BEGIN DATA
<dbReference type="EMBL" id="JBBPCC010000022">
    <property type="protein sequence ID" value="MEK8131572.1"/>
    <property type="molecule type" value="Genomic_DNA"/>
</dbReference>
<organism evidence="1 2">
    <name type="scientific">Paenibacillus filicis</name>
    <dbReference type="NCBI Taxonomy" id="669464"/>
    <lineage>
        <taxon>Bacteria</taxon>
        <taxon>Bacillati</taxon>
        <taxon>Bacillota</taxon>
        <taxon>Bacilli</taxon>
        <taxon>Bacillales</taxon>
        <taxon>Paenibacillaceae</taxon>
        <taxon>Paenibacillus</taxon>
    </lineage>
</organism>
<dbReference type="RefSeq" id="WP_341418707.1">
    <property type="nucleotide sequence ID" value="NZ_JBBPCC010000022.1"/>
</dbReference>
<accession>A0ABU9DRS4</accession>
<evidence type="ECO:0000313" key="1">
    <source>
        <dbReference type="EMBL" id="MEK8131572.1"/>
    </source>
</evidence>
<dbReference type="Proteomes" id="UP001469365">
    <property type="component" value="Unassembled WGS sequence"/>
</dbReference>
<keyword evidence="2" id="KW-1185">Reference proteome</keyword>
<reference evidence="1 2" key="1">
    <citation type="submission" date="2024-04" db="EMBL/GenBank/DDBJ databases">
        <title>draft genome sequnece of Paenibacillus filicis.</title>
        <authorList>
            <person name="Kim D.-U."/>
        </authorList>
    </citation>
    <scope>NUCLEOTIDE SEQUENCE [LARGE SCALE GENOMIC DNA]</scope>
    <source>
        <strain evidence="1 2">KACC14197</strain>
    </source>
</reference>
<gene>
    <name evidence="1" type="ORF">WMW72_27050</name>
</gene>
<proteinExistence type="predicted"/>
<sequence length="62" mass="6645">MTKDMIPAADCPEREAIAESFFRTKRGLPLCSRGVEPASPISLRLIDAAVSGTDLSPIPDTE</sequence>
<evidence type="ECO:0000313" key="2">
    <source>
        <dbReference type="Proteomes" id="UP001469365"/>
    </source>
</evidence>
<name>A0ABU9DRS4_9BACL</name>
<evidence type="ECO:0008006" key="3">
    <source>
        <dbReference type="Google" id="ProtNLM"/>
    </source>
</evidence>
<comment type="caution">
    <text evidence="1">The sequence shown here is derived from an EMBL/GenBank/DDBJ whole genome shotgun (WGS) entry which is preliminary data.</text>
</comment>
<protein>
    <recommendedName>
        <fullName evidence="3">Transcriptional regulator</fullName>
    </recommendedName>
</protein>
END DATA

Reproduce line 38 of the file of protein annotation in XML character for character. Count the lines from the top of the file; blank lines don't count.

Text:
    <scope>NUCLEOTIDE SEQUENCE [LARGE SCALE GENOMIC DNA]</scope>